Two USC computer science faculty members, Yolanda Gil and Leana Golubchik, have been named 2020 Fellows of the American Association for the Advancement of Science (AAAS). They are among 489 new AAAS Fellows, including 6 USC faculty members, nominated by their peers for their distinguished efforts to advance science.
Selected by the council each year, AAAS members whose “efforts on behalf of the advancement of science, or its applications, are scientifically or socially distinguished” are elected to become AAAS fellows through a judicious process.
AAAS fellows are comprised of scientists, engineers and innovators who have been honored for their achievements across various fields, including research, technology, industry and government, teaching, excellence in communication and interpreting science to the public. The newly elected AAAS fellows will be honored at the Fellows Forum in conjunction with the AAAS annual meeting in February, which will be held virtually.
Yolanda Gil is the senior director of major strategic initiatives in artificial intelligence and data science at the USC Information Sciences Institute and a research professor at the USC Viterbi School of Engineering. Gil was honored with the 2020 AAAS fellow distinction for outstanding contributions to the field of artificial intelligence for supporting scientific discovery.
“I am very excited and humbled by this recognition,” she said. “I have been involved in AAAS from a research and from a policy perspective. On the research side, I have been working on AI for science for over a decade, working with scientists in different areas, especially neuroscience, genomics and climate. On the policy side, I have been involved with AAAS activities on safe and responsible use of AI and other technologies.”
A key research project Gil has been working on is automating writing scientific papers. Her team’s initial focus is automating the methods section of papers, which builds on her previous work on reproducibility and provenance. This is part of one of Gil’s long-term research directions of automating hypothesis-driven discovery, in which Gil and her team study how scientists decide what data to collect, what methods to select and how to look at the resulting evidence. “We identify the cognitive tasks involved, capture the knowledge they use so we can automate their reasoning,” she said. “This would significantly accelerate scientific advances.”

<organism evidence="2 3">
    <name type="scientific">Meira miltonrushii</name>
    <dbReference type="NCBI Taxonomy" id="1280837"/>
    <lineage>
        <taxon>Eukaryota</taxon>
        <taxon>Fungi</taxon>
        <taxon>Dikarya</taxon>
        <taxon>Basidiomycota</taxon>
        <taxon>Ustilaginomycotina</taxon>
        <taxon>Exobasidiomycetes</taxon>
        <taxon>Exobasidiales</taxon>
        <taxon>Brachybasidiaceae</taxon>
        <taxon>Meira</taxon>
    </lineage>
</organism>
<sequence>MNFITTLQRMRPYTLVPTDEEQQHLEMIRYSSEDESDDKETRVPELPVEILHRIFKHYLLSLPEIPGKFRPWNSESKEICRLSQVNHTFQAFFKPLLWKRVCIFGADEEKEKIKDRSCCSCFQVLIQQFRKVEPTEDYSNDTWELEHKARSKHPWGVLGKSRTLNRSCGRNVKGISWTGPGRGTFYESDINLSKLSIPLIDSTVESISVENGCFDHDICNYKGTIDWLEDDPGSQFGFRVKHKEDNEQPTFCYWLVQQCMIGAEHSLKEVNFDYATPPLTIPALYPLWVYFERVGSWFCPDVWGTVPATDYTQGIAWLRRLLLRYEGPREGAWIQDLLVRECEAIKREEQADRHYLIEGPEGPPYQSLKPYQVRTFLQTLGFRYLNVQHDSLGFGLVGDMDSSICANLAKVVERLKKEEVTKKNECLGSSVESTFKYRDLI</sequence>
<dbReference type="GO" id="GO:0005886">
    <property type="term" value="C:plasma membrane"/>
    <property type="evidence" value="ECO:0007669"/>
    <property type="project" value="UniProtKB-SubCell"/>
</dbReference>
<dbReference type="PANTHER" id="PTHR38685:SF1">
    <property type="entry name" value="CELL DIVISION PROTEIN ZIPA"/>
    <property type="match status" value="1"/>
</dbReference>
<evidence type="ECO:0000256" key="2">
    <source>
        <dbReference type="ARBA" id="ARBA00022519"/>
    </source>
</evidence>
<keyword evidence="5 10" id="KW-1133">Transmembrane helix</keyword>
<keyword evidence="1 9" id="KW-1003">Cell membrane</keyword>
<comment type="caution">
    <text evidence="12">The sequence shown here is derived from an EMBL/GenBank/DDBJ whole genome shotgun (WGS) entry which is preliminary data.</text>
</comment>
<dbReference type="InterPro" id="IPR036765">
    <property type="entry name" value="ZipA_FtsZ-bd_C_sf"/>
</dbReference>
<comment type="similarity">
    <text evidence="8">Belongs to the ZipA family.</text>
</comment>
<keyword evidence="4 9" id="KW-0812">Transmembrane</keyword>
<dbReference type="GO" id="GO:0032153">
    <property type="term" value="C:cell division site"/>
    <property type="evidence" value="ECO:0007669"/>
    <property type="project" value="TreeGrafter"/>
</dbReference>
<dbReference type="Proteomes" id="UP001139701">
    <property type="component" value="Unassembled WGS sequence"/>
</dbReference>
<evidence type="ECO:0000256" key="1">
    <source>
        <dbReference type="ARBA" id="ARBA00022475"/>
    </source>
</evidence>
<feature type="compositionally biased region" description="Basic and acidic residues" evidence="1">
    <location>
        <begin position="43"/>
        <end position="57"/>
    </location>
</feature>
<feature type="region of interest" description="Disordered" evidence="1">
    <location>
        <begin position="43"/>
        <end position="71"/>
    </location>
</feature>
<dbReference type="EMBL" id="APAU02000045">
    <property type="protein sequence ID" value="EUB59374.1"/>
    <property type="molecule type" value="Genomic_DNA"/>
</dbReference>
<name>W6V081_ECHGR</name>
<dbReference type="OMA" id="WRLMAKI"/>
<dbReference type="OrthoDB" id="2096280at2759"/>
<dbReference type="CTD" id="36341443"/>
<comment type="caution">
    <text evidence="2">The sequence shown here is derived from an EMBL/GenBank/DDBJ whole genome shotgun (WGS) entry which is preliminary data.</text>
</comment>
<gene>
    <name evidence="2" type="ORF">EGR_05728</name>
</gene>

In addition to nearly 30 years of prolific work in AI, Gil has served as chair of the Special Interest Group on Artificial Intelligence at the Association for Computing Machinery (ACM) and was president of the Association for the Advancement of Artificial Intelligence. Gil is also a fellow of both organizations.
Leana Golubchik is the Stephen and Etta Varra Professor and a professor of computer science and electrical and computer engineering at USC Viterbi. She also serves as the director of USC’s Women in Science and Engineering program. Her research focuses on the design and analysis of distributed systems. In particular, she is recognized for her work on multimedia servers and content collection systems. Her research set the stage for successful online media delivery streaming services, such as Hulu and Netflix, by overcoming key challenges in scalability, reliability and quality of service.
Among other key firsts, her content collection system Bistro addressed the need for scalability, efficiency, fault tolerance and security while providing fundamental insight into the general upload problem and solutions using public hosts. These breakthroughs facilitate applications such as the online collection of income tax forms, conference papers and grant proposals. Currently, Golubchik is focusing her research efforts on distributed deep learning and privacy engineering.
“I believe that using modeling and analysis techniques that provide fundamental insight into problems leads to the design and development of better systems and technologies, which in turn improve people’s quality of life,” she said.
Golubchik has received several awards in the past, including the IBM Faculty Award, the National Science Foundation’s CAREER Award, the Okawa Foundation Award and the IBM and National Science Foundation doctoral fellowships.